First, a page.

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John J. Donovan : biography

February 12, 1942 -

John J. Donovan (born 1942) is a retired professor of electrical engineering and management at Massachusetts Institute of Technology, was a professor of pediatrics at Tufts University, and is an executive training guru. Donovan made headlines in 2007 when he was convicted of filing a false police report. Prosecutors produced evidence that Donovan staged an elaborate hoax—which included shooting himself in the stomach and then blaming the shooting on his eldest son.The Boston Globe August 18, 2007 Article by John R. Ellement In August 2010, a judge denied Donovan's motion for a new trial. In September, Donovan announced that he has formed a partnership with The Andrews Institute and Baptist Health Care in Pensacola, Florida. In his press release, Donovan says Harvard Medical School Professor and Economist Thomas McGuire will undertake research regarding the medical work at the Andrews Institute.Business Wire Press Release Sept. 3, 2010 "Groundbreaking Harvard and Cloud Industries Ealth Workshop Proves "Game Changer" for Andrews Institute and Baptist Health Care. He is researching medical fraud.

New York Times

Academic career

Donovan received his tenure at MIT in 1977, at the time being one of the youngest tenured professors. He received the Student Teaching Award three years in a row (1970–72), and David A. Schultz Award for Excellence in Teaching (1969). He was a professor at MIT for 31 years before retiring.

He authored seminal text books in computer science, including Systems ProgrammingLibrary of Congress Online Catalogue and Operating Systems,Library of Congress Online Catalogue and his research focused on early work in operating systems, databases, and later applications of IT to business. He has also wrote popular business books such as Business Re-engineering with Information Technology and Business & Technology: A Paradigm Shift. Donovan and his son John Jr. co-authored The Second Industrial Revolution.,Library of Congress Online CatalogueCover and Acknowledgments.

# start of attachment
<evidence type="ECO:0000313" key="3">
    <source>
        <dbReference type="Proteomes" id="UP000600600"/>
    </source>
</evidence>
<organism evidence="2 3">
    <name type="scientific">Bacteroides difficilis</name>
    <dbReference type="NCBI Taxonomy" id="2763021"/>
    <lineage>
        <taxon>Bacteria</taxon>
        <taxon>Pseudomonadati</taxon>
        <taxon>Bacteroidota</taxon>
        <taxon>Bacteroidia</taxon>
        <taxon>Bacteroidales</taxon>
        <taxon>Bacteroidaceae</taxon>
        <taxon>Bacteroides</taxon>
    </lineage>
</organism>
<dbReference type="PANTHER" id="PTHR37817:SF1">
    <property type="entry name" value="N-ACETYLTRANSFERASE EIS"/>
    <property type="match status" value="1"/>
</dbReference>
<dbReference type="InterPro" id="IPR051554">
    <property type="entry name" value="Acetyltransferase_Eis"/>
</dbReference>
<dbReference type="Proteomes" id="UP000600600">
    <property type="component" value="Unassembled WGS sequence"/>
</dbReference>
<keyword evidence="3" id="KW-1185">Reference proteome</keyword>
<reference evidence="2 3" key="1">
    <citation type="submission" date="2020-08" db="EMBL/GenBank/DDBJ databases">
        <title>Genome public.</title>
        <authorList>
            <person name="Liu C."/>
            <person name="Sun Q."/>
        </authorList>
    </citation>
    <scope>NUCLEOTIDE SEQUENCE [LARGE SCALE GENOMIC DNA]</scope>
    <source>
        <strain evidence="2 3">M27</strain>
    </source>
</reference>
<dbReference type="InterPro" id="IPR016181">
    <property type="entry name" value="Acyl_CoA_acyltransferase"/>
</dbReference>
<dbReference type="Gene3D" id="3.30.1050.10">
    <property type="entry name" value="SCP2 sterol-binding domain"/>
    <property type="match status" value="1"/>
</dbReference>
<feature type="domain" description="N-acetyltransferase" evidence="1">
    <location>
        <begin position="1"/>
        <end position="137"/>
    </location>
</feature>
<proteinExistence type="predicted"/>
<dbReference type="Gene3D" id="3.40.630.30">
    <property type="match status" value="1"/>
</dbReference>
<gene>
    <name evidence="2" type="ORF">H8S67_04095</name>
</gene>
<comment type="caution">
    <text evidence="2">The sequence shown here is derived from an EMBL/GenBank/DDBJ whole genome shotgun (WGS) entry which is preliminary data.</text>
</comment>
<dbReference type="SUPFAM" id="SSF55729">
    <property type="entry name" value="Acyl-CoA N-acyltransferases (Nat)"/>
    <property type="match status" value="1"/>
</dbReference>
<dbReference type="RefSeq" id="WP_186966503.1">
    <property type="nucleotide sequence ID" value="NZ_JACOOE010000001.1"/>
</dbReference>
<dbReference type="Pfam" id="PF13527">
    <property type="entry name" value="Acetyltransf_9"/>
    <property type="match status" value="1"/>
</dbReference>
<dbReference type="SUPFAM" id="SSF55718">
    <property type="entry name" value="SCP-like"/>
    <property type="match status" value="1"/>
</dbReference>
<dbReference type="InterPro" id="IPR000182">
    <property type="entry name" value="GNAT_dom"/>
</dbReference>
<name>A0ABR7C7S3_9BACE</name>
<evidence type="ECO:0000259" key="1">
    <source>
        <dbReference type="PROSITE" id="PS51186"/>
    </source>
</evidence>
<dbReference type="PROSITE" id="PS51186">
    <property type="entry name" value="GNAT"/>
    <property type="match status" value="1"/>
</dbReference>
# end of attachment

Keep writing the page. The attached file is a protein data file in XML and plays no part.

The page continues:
Donovan also served as an assistant clinical professor of pediatrics at Tufts University School of Medicine. He received two awards for his work at the Center for Birth Defects. Donovan lectured on Strategic Computing in Government while at Harvard University., www.oracle.com

Early life

John J.Donovan was born in Lynn, MA, to John J. Sr. and Madeline Donovan. John J. Sr. was an elementary school teacher, and part-time police officer. Madeline was a social worker.

Donovan attended Lynn English High School. He received his bachelor's degree in engineering from Tufts University. He holds two masters degrees - one in engineering and one in science, and a PhD - all from Yale University. He was a Ford Postdoctoral Fellow at Massachusetts Institute of Technology (MIT).IEEE Transactions on Software Engineering,Vol. SE-3, No. 5, September 1977

Business career

Currently, Donovan is working with The Andrews Institute and Baptist health Care of Pensacola as part of his technology company Cloud Industries.Gulf Breeze News 2010-09-09 Donovan announced the partnership with Dr James Andrews of the Andrews Institute and Al Stubblefield, CEO of Baptist Health Care Pensacola.Gulf Breeze article Donovan started his business career by providing technical training for AT&T computer business personnel. Later courses shifted towards sales and strategy training to executives. This led to Donovan devising a method of helping companies meet their customers' needs through workshops. Key sponsors and partners of those workshops were British Telecom, Hewlett Packard, Oracle, IBM, Digital Equipment Corporation, SAP.

The Boston Globe New York Times The Boston Globe CBR CBR TechAgreements AMR Research 10-K405/A The Boston Globe AMR Research AMR Research

Donovan also had his share of disappointments. One of the companies he co-founded, Knoware, despite winning several awards,Personal Software magazine, March 1984. ran out of venture money and had to file for bankruptcy.InfoWorld,August 5, 1985. He sold Cambridge Technology Partners (CTP) for only $20 million, and CTP's market capitalization soon jumped to $1.3 billion. He sold his share in Mitrol for "very little", to see Mitrol soon after be sold to GE for $10 million.

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Living octopus

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